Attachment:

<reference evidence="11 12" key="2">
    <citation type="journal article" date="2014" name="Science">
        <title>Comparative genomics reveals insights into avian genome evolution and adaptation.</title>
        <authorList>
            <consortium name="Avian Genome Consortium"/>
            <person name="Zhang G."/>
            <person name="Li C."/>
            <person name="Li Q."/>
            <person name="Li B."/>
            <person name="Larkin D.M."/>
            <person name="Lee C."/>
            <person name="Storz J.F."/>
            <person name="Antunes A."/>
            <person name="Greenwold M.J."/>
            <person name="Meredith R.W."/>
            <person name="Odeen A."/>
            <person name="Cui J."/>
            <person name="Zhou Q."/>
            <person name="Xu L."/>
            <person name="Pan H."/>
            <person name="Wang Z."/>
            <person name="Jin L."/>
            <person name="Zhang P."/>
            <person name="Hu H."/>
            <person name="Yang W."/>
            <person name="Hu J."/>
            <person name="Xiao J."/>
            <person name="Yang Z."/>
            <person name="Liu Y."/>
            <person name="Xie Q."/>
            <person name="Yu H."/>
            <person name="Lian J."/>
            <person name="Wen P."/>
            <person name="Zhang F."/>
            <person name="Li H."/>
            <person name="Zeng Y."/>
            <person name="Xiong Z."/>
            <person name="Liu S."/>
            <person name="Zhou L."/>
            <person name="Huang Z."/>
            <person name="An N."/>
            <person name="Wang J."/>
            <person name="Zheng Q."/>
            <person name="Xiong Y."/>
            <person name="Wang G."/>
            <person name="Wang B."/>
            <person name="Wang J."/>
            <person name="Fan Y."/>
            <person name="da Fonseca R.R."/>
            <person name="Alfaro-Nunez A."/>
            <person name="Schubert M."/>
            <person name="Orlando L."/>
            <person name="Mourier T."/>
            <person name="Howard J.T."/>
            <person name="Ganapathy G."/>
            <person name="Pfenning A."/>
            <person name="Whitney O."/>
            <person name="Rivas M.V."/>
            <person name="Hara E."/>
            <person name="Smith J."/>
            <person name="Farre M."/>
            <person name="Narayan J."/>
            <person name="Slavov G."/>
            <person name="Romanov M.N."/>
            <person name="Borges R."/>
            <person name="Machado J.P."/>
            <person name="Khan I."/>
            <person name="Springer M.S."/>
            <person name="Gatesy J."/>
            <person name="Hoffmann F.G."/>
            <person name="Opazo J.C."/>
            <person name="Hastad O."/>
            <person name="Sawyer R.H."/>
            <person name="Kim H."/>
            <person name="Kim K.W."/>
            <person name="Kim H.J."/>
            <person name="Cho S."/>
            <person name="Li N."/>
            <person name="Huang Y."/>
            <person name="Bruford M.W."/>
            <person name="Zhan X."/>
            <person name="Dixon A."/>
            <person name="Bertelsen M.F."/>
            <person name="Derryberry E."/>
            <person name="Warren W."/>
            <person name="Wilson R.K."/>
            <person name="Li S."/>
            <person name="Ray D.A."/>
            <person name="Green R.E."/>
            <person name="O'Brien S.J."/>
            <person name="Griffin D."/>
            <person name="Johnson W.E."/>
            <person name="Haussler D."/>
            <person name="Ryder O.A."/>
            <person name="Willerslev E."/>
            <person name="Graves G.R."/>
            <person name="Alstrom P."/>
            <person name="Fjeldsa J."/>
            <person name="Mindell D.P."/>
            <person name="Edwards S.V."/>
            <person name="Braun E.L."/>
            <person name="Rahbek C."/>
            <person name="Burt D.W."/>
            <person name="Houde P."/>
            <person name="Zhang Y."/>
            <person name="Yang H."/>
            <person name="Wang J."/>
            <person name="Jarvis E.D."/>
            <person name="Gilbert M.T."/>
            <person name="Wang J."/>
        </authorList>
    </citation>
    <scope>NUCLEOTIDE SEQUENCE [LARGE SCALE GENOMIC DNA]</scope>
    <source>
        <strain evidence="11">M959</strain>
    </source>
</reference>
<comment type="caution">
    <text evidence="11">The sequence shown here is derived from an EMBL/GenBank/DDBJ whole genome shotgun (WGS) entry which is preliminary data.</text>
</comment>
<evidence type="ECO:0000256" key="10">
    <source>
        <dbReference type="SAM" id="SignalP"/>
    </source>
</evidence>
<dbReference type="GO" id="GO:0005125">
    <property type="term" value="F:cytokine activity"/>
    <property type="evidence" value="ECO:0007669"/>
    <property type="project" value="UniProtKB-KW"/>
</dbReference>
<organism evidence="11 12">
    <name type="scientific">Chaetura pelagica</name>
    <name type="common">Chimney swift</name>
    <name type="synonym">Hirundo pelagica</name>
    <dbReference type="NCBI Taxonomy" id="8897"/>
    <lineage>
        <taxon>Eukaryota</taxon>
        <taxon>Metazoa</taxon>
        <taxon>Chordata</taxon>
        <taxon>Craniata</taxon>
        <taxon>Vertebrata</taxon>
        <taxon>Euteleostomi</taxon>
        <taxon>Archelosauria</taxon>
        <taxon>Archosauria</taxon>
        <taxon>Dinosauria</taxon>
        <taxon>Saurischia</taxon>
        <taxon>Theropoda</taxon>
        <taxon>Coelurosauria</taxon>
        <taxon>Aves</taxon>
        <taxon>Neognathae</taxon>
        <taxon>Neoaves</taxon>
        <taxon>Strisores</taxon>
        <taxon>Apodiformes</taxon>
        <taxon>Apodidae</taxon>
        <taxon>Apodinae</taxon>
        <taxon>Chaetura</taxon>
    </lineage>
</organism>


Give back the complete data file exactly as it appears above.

<reference evidence="11 12" key="2">
    <citation type="journal article" date="2014" name="Science">
        <title>Comparative genomics reveals insights into avian genome evolution and adaptation.</title>
        <authorList>
            <consortium name="Avian Genome Consortium"/>
            <person name="Zhang G."/>
            <person name="Li C."/>
            <person name="Li Q."/>
            <person name="Li B."/>
            <person name="Larkin D.M."/>
            <person name="Lee C."/>
            <person name="Storz J.F."/>
            <person name="Antunes A."/>
            <person name="Greenwold M.J."/>
            <person name="Meredith R.W."/>
            <person name="Odeen A."/>
            <person name="Cui J."/>
            <person name="Zhou Q."/>
            <person name="Xu L."/>
            <person name="Pan H."/>
            <person name="Wang Z."/>
            <person name="Jin L."/>
            <person name="Zhang P."/>
            <person name="Hu H."/>
            <person name="Yang W."/>
            <person name="Hu J."/>
            <person name="Xiao J."/>
            <person name="Yang Z."/>
            <person name="Liu Y."/>
            <person name="Xie Q."/>
            <person name="Yu H."/>
            <person name="Lian J."/>
            <person name="Wen P."/>
            <person name="Zhang F."/>
            <person name="Li H."/>
            <person name="Zeng Y."/>
            <person name="Xiong Z."/>
            <person name="Liu S."/>
            <person name="Zhou L."/>
            <person name="Huang Z."/>
            <person name="An N."/>
            <person name="Wang J."/>
            <person name="Zheng Q."/>
            <person name="Xiong Y."/>
            <person name="Wang G."/>
            <person name="Wang B."/>
            <person name="Wang J."/>
            <person name="Fan Y."/>
            <person name="da Fonseca R.R."/>
            <person name="Alfaro-Nunez A."/>
            <person name="Schubert M."/>
            <person name="Orlando L."/>
            <person name="Mourier T."/>
            <person name="Howard J.T."/>
            <person name="Ganapathy G."/>
            <person name="Pfenning A."/>
            <person name="Whitney O."/>
            <person name="Rivas M.V."/>
            <person name="Hara E."/>
            <person name="Smith J."/>
            <person name="Farre M."/>
            <person name="Narayan J."/>
            <person name="Slavov G."/>
            <person name="Romanov M.N."/>
            <person name="Borges R."/>
            <person name="Machado J.P."/>
            <person name="Khan I."/>
            <person name="Springer M.S."/>
            <person name="Gatesy J."/>
            <person name="Hoffmann F.G."/>
            <person name="Opazo J.C."/>
            <person name="Hastad O."/>
            <person name="Sawyer R.H."/>
            <person name="Kim H."/>
            <person name="Kim K.W."/>
            <person name="Kim H.J."/>
            <person name="Cho S."/>
            <person name="Li N."/>
            <person name="Huang Y."/>
            <person name="Bruford M.W."/>
            <person name="Zhan X."/>
            <person name="Dixon A."/>
            <person name="Bertelsen M.F."/>
            <person name="Derryberry E."/>
            <person name="Warren W."/>
            <person name="Wilson R.K."/>
            <person name="Li S."/>
            <person name="Ray D.A."/>
            <person name="Green R.E."/>
            <person name="O'Brien S.J."/>
            <person name="Griffin D."/>
            <person name="Johnson W.E."/>
            <person name="Haussler D."/>
            <person name="Ryder O.A."/>
            <person name="Willerslev E."/>
            <person name="Graves G.R."/>
            <person name="Alstrom P."/>
            <person name="Fjeldsa J."/>
            <person name="Mindell D.P."/>
            <person name="Edwards S.V."/>
            <person name="Braun E.L."/>
            <person name="Rahbek C."/>
            <person name="Burt D.W."/>
            <person name="Houde P."/>
            <person name="Zhang Y."/>
            <person name="Yang H."/>
            <person name="Wang J."/>
            <person name="Jarvis E.D."/>
            <person name="Gilbert M.T."/>
            <person name="Wang J."/>
        </authorList>
    </citation>
    <scope>NUCLEOTIDE SEQUENCE [LARGE SCALE GENOMIC DNA]</scope>
    <source>
        <strain evidence="11">M959</strain>
    </source>
</reference>
<comment type="caution">
    <text evidence="11">The sequence shown here is derived from an EMBL/GenBank/DDBJ whole genome shotgun (WGS) entry which is preliminary data.</text>
</comment>
<evidence type="ECO:0000256" key="10">
    <source>
        <dbReference type="SAM" id="SignalP"/>
    </source>
</evidence>
<dbReference type="GO" id="GO:0005125">
    <property type="term" value="F:cytokine activity"/>
    <property type="evidence" value="ECO:0007669"/>
    <property type="project" value="UniProtKB-KW"/>
</dbReference>
<organism evidence="11 12">
    <name type="scientific">Chaetura pelagica</name>
    <name type="common">Chimney swift</name>
    <name type="synonym">Hirundo pelagica</name>
    <dbReference type="NCBI Taxonomy" id="8897"/>
    <lineage>
        <taxon>Eukaryota</taxon>
        <taxon>Metazoa</taxon>
        <taxon>Chordata</taxon>
        <taxon>Craniata</taxon>
        <taxon>Vertebrata</taxon>
        <taxon>Euteleostomi</taxon>
        <taxon>Archelosauria</taxon>
        <taxon>Archosauria</taxon>
        <taxon>Dinosauria</taxon>
        <taxon>Saurischia</taxon>
        <taxon>Theropoda</taxon>
        <taxon>Coelurosauria</taxon>
        <taxon>Aves</taxon>
        <taxon>Neognathae</taxon>
        <taxon>Neoaves</taxon>
        <taxon>Strisores</taxon>
        <taxon>Apodiformes</taxon>
        <taxon>Apodidae</taxon>
        <taxon>Apodinae</taxon>
        <taxon>Chaetura</taxon>
    </lineage>
</organism>